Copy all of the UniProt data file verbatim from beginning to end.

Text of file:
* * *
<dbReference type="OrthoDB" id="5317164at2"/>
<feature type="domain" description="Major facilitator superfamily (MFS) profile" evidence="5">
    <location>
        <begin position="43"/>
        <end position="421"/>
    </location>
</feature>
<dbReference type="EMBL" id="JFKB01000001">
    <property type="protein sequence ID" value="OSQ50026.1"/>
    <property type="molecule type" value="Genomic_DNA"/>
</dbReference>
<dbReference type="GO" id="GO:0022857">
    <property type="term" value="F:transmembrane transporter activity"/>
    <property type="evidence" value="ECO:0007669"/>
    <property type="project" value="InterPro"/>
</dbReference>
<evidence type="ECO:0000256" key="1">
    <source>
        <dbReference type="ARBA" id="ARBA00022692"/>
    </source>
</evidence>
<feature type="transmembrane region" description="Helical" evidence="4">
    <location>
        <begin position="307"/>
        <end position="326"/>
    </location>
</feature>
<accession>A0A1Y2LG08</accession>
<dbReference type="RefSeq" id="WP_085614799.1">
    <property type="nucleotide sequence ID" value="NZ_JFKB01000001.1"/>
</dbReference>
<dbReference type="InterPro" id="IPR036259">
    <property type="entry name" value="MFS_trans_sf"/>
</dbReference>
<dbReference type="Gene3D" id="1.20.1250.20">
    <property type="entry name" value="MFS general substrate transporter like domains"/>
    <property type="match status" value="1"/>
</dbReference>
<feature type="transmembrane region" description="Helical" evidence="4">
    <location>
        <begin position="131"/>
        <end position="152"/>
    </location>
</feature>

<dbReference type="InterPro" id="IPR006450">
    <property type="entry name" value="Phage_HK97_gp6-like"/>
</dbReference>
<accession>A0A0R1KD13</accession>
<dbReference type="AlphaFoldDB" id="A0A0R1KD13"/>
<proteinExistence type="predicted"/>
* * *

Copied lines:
<dbReference type="OrthoDB" id="5317164at2"/>
<feature type="domain" description="Major facilitator superfamily (MFS) profile" evidence="5">
    <location>
        <begin position="43"/>
        <end position="421"/>
    </location>
</feature>
<dbReference type="EMBL" id="JFKB01000001">
    <property type="protein sequence ID" value="OSQ50026.1"/>
    <property type="molecule type" value="Genomic_DNA"/>
</dbReference>
<dbReference type="GO" id="GO:0022857">
    <property type="term" value="F:transmembrane transporter activity"/>
    <property type="evidence" value="ECO:0007669"/>
    <property type="project" value="InterPro"/>
</dbReference>
<evidence type="ECO:0000256" key="1">
    <source>
        <dbReference type="ARBA" id="ARBA00022692"/>
    </source>
</evidence>
<feature type="transmembrane region" description="Helical" evidence="4">
    <location>
        <begin position="307"/>
        <end position="326"/>
    </location>
</feature>
<accession>A0A1Y2LG08</accession>
<dbReference type="RefSeq" id="WP_085614799.1">
    <property type="nucleotide sequence ID" value="NZ_JFKB01000001.1"/>
</dbReference>
<dbReference type="InterPro" id="IPR036259">
    <property type="entry name" value="MFS_trans_sf"/>
</dbReference>
<dbReference type="Gene3D" id="1.20.1250.20">
    <property type="entry name" value="MFS general substrate transporter like domains"/>
    <property type="match status" value="1"/>
</dbReference>
<feature type="transmembrane region" description="Helical" evidence="4">
    <location>
        <begin position="131"/>
        <end position="152"/>
    </location>
</feature>

<dbReference type="InterPro" id="IPR006450">
    <property type="entry name" value="Phage_HK97_gp6-like"/>
</dbReference>
<accession>A0A0R1KD13</accession>
<dbReference type="AlphaFoldDB" id="A0A0R1KD13"/>
<proteinExistence type="predicted"/>